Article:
The U.S. is saddled with trillions of dollars in national debt but Uncle Sam will likely get the green light to keep spending because the federal government is on track to increase the debt limit.
The measure approved by the Senate on Thursday would increase the statutory debt limit by a whopping $480 billion, a figure which the Treasury Department estimates would be sufficient to enable the government to keep borrowing through at least Dec. 3, according to the New York Times.
Now the bill will head to the House of Representatives, and once it passes there, it will head to President Joe Biden.
Sixty-one Senators, including 11 Republicans, voted on Thursday night to overcome a filibuster — that vote tally was 61-38.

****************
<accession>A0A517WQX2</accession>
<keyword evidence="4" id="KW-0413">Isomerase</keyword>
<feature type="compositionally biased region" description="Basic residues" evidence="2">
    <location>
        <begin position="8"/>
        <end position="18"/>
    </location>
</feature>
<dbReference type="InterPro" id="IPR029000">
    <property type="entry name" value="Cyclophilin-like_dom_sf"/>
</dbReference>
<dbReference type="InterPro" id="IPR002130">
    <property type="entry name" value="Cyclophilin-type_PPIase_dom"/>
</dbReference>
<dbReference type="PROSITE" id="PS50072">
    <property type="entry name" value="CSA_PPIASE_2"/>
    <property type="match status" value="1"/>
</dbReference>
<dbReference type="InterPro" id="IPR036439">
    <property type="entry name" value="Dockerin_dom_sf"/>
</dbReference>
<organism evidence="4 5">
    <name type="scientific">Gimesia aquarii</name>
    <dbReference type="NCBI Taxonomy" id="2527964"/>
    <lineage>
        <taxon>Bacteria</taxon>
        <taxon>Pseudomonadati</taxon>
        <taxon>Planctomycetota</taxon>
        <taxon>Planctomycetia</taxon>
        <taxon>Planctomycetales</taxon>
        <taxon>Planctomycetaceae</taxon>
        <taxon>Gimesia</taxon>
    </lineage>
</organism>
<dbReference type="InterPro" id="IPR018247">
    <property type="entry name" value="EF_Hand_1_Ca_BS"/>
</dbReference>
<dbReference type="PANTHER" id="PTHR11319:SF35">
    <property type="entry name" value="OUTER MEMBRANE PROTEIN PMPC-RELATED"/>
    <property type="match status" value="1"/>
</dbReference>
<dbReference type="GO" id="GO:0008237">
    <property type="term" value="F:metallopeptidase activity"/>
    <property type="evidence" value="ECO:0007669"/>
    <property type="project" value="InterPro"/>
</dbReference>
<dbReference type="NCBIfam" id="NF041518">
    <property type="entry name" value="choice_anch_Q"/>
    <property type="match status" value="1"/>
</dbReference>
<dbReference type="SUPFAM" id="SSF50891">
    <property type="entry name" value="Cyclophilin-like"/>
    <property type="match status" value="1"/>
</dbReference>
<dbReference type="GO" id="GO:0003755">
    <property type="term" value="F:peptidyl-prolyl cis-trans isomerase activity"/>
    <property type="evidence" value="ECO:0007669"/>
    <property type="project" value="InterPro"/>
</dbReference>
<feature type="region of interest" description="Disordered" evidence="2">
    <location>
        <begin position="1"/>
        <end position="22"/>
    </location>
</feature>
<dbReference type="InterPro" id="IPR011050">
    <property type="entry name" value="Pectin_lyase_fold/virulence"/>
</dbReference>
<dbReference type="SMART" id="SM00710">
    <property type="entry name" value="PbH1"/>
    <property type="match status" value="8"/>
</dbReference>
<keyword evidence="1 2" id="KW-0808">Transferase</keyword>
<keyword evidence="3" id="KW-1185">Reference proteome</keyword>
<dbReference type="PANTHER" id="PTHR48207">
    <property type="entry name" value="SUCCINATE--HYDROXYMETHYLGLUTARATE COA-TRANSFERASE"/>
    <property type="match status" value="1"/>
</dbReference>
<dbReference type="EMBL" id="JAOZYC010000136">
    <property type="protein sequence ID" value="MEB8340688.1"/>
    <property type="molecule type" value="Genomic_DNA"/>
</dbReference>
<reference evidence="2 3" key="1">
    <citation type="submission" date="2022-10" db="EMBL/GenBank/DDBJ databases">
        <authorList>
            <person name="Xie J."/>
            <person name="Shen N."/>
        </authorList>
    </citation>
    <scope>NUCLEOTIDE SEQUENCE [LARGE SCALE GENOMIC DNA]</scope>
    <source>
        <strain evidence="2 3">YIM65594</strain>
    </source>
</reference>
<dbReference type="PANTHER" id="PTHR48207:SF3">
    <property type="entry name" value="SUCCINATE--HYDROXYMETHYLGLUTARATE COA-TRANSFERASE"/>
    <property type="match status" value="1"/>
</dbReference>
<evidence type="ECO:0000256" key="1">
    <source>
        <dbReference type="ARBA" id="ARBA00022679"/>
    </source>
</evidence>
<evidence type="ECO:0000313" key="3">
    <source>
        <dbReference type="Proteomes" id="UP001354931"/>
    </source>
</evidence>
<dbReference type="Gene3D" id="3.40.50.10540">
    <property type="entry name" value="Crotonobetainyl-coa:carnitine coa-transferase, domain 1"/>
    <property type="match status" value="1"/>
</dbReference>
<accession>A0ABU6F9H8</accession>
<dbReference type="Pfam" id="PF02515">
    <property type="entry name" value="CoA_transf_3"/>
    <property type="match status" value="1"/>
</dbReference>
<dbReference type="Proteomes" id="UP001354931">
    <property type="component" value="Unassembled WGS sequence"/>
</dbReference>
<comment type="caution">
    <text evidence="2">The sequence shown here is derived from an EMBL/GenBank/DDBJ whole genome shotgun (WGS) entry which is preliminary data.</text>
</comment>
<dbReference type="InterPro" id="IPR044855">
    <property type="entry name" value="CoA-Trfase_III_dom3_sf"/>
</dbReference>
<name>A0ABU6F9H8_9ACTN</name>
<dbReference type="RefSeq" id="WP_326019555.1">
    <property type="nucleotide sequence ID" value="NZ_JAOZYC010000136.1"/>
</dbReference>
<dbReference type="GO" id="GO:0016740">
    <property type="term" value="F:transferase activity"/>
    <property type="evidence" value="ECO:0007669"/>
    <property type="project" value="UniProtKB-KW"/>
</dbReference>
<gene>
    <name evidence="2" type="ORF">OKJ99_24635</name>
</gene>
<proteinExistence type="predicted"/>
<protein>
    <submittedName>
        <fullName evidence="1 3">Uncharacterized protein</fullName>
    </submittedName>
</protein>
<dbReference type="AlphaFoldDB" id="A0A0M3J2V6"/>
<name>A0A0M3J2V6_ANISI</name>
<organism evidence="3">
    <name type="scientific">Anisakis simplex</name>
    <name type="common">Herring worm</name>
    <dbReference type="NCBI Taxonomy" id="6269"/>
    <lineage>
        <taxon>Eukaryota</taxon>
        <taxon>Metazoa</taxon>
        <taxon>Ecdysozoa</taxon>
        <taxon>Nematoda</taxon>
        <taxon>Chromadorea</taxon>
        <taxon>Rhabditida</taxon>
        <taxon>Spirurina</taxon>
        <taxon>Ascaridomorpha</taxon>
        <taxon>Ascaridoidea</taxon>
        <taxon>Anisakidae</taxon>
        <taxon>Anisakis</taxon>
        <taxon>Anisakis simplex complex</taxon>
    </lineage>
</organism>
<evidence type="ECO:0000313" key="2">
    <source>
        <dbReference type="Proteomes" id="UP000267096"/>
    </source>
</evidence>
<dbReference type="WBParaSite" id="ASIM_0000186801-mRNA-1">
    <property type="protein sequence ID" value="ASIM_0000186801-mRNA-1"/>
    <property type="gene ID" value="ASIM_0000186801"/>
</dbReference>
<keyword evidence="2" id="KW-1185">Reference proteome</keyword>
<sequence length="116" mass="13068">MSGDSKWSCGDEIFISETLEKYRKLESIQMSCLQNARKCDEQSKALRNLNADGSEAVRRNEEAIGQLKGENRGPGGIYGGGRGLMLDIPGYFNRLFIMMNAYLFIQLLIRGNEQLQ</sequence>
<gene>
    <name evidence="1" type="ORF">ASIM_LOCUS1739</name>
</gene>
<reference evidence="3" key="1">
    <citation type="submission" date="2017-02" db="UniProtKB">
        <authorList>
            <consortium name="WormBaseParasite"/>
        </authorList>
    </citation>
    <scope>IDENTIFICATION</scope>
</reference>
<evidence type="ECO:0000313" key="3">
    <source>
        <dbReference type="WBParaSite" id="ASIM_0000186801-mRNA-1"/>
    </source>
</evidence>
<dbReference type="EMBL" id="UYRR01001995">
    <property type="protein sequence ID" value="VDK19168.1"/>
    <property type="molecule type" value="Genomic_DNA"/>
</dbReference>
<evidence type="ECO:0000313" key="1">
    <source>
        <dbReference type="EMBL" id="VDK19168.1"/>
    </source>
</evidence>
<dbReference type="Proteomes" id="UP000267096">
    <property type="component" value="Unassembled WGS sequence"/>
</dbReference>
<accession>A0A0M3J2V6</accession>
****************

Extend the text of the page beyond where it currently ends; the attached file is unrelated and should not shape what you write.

Roll Call reported that those 11 GOP lawmakers included Senate Minority Leader Mitch McConnell of Kentucky and the following 10 others: John Barrasso of Wyoming, Roy Blunt of Missouri, Shelley Moore Capito of West Virginia, Susan Collins of Maine, John Cornyn of Texas, Lisa Murkowski of Alaska, Rob Portman of Ohio, Mike Rounds of South Dakota, Richard C. Shelby of Alabama, and John Thune of South Dakota.
After those 11 Republicans voted to advance the measure, the Senate chamber voted to increase the debt ceiling in a 50-48 party-line vote. No GOP senators voted in favor of passage, according to Roll Call.
Earlier on Thursday GOP Rep. Chip Roy of Texas noted that back in August McConnell was one of the GOP senators to sign onto a letter declaring that they would not vote to increase the debt ceiling.
"We, the undersigned Republican Senators, are letting Senate Democrats and the American public know that we will not vote to increase the debt ceiling, whether that increase comes through a stand-alone bill, a continuing resolution, or any other vehicle," the letter declares.